Detroit Crosses the Rubicon
Its bankruptcy marks a turning point in American governance, and a crisis for democracy.

Michigan governor Rick Snyder


Michael Auslin

This week saw the inevitable denouement of decades of mismanagement and incompetent leadership in Detroit, the country’s eleventh-largest city. Once one of the symbols of American industrial power, the city declared bankruptcy and is seeking protection from creditors in federal court. It is one thing for a smaller city, perhaps even a county, to seek bankruptcy protection, but quite something else for one of the country’s biggest and most iconic cities to do so. It marks a watershed in modern American urban history, and has laid bare the unsustainable and misguided governing theories of the American Left.

In reality, Detroit had already crossed the Rubicon back in March, when Governor Rick Snyder stripped the city’s elected officials of their power and appointed Kevyn Orr as emergency manager. Under Michigan law, emergency managers (EMs) have extraordinary powers, essentially ruling as modern-day dictators like those in republican Rome. When confirmed by the state legislature, they have the authority to rip up and rewrite city contracts, renegotiate agreements, and control the budget. In the words of one Michigan EM, elected officials of a city under the control of an EM have only the powers delegated to them by the emergency manager. It is drastic medicine for equally drastic failures.

Michigan’s laws authorizing EMs are perhaps unique in the country and have evolved as the failures of several Michigan cities have unfolded. When the most expansive version of EM legislation, Public Law 4, was rejected by voters last November, Republican governor Snyder simply reverted to the previous law, which still gave EMs sweeping powers. Lawsuits by citizen groups challenging the legality of even the less powerful EM laws are working their way through the Michigan court system.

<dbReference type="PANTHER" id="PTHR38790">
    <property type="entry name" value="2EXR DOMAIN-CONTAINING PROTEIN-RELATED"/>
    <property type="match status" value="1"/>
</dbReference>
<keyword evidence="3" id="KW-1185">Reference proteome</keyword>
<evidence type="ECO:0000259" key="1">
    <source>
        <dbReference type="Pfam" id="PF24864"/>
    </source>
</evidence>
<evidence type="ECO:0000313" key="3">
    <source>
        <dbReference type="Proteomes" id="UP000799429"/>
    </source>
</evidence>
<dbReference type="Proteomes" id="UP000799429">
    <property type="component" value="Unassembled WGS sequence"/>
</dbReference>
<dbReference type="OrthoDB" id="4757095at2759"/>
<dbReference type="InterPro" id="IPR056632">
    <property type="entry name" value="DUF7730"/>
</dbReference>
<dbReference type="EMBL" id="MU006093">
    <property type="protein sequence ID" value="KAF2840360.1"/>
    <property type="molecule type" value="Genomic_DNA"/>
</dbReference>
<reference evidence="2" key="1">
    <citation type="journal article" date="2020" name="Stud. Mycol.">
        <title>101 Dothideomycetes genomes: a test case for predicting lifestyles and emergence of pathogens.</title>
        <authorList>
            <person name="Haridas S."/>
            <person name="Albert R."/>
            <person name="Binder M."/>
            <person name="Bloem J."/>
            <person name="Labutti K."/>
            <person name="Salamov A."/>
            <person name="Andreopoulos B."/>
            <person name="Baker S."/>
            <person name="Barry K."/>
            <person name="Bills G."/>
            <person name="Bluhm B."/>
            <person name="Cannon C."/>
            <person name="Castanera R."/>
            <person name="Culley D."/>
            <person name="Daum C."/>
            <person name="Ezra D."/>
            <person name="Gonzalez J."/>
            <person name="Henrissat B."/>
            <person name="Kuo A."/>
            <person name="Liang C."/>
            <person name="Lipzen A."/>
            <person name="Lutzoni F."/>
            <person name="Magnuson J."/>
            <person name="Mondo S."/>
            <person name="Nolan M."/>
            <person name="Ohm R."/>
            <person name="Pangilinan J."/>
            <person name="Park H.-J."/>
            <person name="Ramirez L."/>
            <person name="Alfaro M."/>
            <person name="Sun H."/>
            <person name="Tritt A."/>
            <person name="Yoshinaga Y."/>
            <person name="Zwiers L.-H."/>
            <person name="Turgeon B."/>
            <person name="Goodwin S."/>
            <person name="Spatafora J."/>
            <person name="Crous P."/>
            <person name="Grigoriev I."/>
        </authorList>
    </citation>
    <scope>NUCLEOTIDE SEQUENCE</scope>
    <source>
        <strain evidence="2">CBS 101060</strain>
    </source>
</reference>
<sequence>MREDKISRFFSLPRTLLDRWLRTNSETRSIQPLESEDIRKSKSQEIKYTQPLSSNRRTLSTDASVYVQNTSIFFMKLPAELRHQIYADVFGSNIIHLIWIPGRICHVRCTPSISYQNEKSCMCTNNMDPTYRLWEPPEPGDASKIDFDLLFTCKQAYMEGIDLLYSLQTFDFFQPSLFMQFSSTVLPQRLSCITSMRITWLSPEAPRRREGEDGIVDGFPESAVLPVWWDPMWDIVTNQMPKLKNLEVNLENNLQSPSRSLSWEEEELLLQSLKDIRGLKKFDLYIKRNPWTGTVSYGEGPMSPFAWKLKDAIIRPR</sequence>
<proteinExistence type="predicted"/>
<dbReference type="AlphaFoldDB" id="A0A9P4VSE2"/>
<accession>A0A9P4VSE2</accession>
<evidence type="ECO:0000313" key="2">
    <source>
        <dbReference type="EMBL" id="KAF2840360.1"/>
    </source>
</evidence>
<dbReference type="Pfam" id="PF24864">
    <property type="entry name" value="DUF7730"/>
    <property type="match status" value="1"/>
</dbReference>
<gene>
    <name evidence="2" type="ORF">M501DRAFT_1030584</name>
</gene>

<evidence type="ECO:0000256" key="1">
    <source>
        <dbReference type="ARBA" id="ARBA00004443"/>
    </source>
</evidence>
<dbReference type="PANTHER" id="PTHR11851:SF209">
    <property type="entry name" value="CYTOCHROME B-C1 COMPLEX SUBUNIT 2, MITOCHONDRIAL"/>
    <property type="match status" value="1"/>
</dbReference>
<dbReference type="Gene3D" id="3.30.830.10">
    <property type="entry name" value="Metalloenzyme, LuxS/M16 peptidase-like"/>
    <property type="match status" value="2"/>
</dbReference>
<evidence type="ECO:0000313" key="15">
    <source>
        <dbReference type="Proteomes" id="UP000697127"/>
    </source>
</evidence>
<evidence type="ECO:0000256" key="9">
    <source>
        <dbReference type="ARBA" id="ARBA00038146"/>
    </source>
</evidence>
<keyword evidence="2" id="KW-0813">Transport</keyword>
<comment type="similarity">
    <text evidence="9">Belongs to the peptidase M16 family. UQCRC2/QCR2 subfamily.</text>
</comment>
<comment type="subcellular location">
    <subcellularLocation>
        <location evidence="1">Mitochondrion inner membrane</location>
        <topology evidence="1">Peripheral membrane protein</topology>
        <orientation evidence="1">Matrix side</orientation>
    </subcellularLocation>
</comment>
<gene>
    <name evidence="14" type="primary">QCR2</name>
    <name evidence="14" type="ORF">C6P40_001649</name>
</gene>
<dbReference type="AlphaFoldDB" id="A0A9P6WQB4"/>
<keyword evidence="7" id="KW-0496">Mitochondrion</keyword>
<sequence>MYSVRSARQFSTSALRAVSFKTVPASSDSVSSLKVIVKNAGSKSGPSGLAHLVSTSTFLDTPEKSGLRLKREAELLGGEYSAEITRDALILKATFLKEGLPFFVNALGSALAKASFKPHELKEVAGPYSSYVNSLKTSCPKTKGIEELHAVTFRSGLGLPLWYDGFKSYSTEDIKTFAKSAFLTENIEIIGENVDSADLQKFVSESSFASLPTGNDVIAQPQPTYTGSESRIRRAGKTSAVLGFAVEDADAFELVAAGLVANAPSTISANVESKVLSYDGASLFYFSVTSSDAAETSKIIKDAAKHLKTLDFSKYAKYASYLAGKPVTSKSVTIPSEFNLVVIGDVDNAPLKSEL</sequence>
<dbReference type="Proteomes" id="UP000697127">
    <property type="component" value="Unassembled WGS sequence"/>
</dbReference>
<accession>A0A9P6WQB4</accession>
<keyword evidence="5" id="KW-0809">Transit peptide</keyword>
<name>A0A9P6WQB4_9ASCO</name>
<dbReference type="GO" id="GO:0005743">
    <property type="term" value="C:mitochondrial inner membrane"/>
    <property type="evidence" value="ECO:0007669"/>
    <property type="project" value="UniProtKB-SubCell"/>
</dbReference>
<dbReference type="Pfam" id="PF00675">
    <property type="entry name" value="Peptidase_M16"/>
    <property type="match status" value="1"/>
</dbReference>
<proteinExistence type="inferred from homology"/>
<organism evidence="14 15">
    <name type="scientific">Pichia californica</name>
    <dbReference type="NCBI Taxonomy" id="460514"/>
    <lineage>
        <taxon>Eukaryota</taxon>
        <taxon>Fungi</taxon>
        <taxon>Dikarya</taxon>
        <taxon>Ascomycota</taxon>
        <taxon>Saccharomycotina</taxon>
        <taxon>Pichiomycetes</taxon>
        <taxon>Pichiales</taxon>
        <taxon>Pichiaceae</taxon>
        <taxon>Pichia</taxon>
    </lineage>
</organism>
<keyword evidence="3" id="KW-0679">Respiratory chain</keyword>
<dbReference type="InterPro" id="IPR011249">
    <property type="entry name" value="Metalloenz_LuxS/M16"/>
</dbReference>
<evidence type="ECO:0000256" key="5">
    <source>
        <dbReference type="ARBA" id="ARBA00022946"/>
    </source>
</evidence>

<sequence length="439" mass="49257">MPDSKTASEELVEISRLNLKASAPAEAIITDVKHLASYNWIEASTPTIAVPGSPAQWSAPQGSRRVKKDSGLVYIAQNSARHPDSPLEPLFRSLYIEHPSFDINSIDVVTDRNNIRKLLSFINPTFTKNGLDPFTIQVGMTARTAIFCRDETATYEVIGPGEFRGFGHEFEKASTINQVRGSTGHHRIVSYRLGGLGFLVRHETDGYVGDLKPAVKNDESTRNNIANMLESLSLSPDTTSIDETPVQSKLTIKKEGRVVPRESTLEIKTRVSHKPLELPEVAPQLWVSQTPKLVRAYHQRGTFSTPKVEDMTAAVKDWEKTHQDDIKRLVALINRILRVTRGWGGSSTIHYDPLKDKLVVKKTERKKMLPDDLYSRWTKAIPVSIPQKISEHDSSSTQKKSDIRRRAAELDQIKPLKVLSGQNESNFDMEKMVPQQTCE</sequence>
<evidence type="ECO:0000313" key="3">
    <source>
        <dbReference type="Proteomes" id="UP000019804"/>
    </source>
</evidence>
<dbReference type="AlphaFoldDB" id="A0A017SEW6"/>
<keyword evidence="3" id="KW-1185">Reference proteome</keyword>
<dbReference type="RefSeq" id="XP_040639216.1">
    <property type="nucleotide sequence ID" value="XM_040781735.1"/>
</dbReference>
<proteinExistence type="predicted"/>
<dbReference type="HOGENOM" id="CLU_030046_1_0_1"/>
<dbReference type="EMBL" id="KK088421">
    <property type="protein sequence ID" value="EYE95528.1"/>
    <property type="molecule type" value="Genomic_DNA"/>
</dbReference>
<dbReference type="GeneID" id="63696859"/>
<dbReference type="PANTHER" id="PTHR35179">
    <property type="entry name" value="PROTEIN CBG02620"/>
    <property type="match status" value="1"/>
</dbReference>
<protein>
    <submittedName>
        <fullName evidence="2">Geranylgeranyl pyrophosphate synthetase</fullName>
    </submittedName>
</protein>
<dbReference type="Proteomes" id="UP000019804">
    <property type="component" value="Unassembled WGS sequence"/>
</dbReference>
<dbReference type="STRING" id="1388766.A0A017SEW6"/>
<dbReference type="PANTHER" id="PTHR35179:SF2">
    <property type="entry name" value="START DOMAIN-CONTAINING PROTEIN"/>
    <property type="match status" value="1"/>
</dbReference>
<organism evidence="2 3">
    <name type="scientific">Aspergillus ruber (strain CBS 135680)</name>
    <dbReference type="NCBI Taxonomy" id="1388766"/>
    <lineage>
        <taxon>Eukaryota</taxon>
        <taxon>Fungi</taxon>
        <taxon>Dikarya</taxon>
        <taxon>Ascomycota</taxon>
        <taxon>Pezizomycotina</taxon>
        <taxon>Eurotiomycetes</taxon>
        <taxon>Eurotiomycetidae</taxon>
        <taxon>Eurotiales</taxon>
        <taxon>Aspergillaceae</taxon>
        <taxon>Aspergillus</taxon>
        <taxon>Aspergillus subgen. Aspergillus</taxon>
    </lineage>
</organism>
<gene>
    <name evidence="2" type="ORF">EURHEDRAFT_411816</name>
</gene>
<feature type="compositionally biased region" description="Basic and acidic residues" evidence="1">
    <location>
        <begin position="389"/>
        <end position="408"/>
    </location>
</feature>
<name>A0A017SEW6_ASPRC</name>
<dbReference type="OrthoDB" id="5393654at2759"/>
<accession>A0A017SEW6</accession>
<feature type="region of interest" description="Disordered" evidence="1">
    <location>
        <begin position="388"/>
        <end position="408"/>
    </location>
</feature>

Little of this matters for Detroit. The city has been functionally bankrupt and all but ungoverned for years. From a peak of 2 million residents in the 1950s, during the heyday of U.S. automobile manufacturing, the city has shrunk to 700,000. Mainstream news organizations were finally jolted into paying attention by the bankruptcy, and are reporting that only 40 percent of the city’s streetlights are working, while residents have to wait an hour for police response (compared with just eleven minutes nationwide).

Such figures barely scratch the surface of Detroit’s ruin. Over 75,000 structures are estimated to be abandoned, including some entire neighborhoods, and many city blocks have just one or two homes occupied in a sea of empty houses. Once-grand office buildings look like they belong in 1945 Berlin, not 2013 America. The Detroit fire department was forced to let abandoned buildings burn instead of putting out repeated fires at the same address; several firefighters lost their lives trying to contain fires in unoccupied buildings. The city’s school system is a shambles, and businesses outside the city core struggle to remain open.

The cause of this ruin is decades of mismanagement by the city’s elected officials. Detroit’s voters kept returning to office a city council and mayors who negotiated huge contracts with public-sector unions, so city employees expected lavish pensions. Fraudulent accounting almost certainly played a role as well. When Orr took over earlier this year, Detroit’s long-term debt was estimated at a mind-boggling $14 billion; Orr now says that the city’s books hid the real amount, which is at least $16 billion and perhaps as high as $20 billion. The city has a budget deficit of at least $380 million, and it is out of cash; the state refused to pay the later installments of a bailout plan when the city council refused to accept certain conditions. Indeed, it was the obstructionist actions of the city council in March, in the face of almost certain bankruptcy, that forced Governor Snyder to appoint Orr in the first place.